This shift in China’s negotiating position was spurred by two considerations. Beijing reckoned that if concessions in one sector would no longer be linked to gains in another, it was sensible negotiating tactics to adopt a maximalist position in each. Besides, the domestic constraints on the Chinese government had only increased over the years. The Chinese had to obtain some favourable adjustments in the east as part of an acceptable settlement.
In the 1980s the Chinese leadership also sought to improve relations with Tibetans. In particular, Beijing tried to work towards a settlement with the Dalai Lama and his return to Tibet. Following preliminary discussions, the Dalai Lama sent delegations to Tibet for talks. The tremendous and spontaneous welcome accorded by the people of Tibet to these delegates convinced the Chinese leadership that the Dalai Lama’s return would be undesirable. Subsequently, the Dalai Lama’s demands for genuine autonomy, including UN membership for Tibet, were summarily rejected by Beijing.
The Chinese government grew increasingly concerned over the attempts by Tibetan exiles to garner international support. Hence, during Prime Minister Rajiv Gandhi’s visit in 1988, the Chinese sought an affirmation from him that Tibet was an ‘autonomous region of China’ and that India would not permit anti-Chinese political activities on Indian territory by Tibetan émigrés. This, of course, was consistent with the Indian government’s long standing policy on Tibet.
In the following years, the discussions on the boundary dispute were focused on clarifying the Line of Actual Control (LAC). It bears emphasizing that this exercise was begun at India’s insistence. An agreement on maintaining peace along the LAC signed in 1996 admitted that the two sides had differing perceptions of the LAC. Subsequently, it was identified that in the eastern sector, these were in the grey areas along the McMahon Line: Namka Chu, Thag La, Sumdurong Chu, Tulung La, Asaphi La, Longju, and Chen ju.
The claims about Chinese ‘incursions’ that are frequently aired in India pertain to these areas. In July 2003, when there was uproar over Chinese movements in Asaphi La, the Ministry of External Affairs’ spokesman accepted that ‘This is an area where there are differences in perception.’ In response to the recent allegations of Chinese intrusions, a senior PMO official was quoted as acknowledging that, ‘It is only in the disputed parts [of the LAC] in the eastern sector that [Chinese] patrolling takes place.’ The official further admitted that ‘both sides send patrols to these areas.’ More recently, the Army Chief, General Deepak Kapoor stated in an interview that a ‘degree of misperception has been built on this particular issue of incursions... First of all, it is a matter of perception. Chinese have a different perception of the Line of Actual Control, as do we. When we come up to their perception, we call it incursion and likewise they do.’ To deal with such ‘incursions’, the 1996 agreement allows the parties to seek clarifications through diplomatic channels – a mechanism that has been used by India.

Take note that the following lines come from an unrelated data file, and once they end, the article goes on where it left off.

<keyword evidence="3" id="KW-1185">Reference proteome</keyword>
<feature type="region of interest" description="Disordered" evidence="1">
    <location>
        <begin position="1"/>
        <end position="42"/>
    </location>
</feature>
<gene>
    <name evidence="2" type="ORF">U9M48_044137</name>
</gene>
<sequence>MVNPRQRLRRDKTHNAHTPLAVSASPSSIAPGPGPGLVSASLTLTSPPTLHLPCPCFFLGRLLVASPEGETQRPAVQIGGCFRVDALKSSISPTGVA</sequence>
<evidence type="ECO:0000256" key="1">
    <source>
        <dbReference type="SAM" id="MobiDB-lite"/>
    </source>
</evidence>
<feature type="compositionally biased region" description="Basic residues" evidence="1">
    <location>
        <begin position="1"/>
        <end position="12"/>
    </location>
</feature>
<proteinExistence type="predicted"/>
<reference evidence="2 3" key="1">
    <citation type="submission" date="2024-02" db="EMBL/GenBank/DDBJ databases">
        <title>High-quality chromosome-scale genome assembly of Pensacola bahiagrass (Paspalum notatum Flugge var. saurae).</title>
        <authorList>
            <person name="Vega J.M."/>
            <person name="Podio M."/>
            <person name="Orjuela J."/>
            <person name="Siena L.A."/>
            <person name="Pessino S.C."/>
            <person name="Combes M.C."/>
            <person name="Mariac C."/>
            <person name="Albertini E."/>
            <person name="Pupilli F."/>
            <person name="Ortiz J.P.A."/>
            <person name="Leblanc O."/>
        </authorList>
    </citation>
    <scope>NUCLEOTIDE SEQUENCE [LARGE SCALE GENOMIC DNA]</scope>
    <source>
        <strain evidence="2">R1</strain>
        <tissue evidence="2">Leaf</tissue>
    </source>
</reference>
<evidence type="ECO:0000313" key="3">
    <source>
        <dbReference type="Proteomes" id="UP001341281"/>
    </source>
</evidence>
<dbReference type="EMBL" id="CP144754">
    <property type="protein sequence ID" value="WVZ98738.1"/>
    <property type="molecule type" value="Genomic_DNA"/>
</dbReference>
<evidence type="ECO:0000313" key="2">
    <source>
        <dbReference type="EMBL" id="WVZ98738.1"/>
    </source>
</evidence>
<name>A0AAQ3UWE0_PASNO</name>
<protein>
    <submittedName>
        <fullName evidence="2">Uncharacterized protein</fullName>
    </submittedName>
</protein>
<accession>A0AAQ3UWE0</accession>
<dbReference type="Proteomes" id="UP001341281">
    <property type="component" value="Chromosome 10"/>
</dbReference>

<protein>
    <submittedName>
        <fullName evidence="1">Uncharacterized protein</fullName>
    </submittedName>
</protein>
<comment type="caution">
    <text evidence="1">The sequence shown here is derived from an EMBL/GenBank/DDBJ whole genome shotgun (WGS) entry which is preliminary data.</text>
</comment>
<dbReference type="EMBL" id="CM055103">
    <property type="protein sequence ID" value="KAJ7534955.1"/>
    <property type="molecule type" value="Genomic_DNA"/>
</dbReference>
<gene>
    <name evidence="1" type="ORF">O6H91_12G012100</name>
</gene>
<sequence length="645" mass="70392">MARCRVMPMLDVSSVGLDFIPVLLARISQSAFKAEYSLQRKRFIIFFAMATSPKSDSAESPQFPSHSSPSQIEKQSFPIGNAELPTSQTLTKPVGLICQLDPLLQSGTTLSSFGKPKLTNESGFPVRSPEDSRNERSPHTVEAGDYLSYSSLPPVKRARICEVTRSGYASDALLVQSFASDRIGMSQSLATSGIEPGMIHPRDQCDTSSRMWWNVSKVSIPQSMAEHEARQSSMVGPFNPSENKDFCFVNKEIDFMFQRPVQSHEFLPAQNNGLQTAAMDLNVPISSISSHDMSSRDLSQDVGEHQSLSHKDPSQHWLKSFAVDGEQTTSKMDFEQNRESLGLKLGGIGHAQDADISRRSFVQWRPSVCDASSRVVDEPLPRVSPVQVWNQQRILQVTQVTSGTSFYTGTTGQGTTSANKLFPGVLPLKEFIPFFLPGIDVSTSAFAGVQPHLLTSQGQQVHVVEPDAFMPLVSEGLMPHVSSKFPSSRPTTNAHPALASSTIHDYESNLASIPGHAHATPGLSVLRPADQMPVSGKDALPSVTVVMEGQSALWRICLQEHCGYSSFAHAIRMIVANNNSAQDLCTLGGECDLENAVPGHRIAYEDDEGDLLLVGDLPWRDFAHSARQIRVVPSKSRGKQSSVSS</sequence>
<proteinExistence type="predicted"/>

The current round of negotiations on the boundary proper began in 2003. It is reasonable to assume that the minimum requirements of both sides remained unaltered. New Delhi sought a Chinese withdrawal by at least 3000 square miles in the western sector; Beijing needed some concessions in the grey areas in the eastern sector. The political parameters agreed upon in April 2005 aimed at the reconciliation of these interests. Both sides would work towards a package settlement involving all the sectors. The agreed boundary would follow well-defined geographic features. It is worth underscoring that Beijing has insisted since 1960 that a watershed is not the only such feature. This, of course, relates to its expectations in the eastern sector. Finally, the agreement would safeguard the interests of settled populations in disputed areas.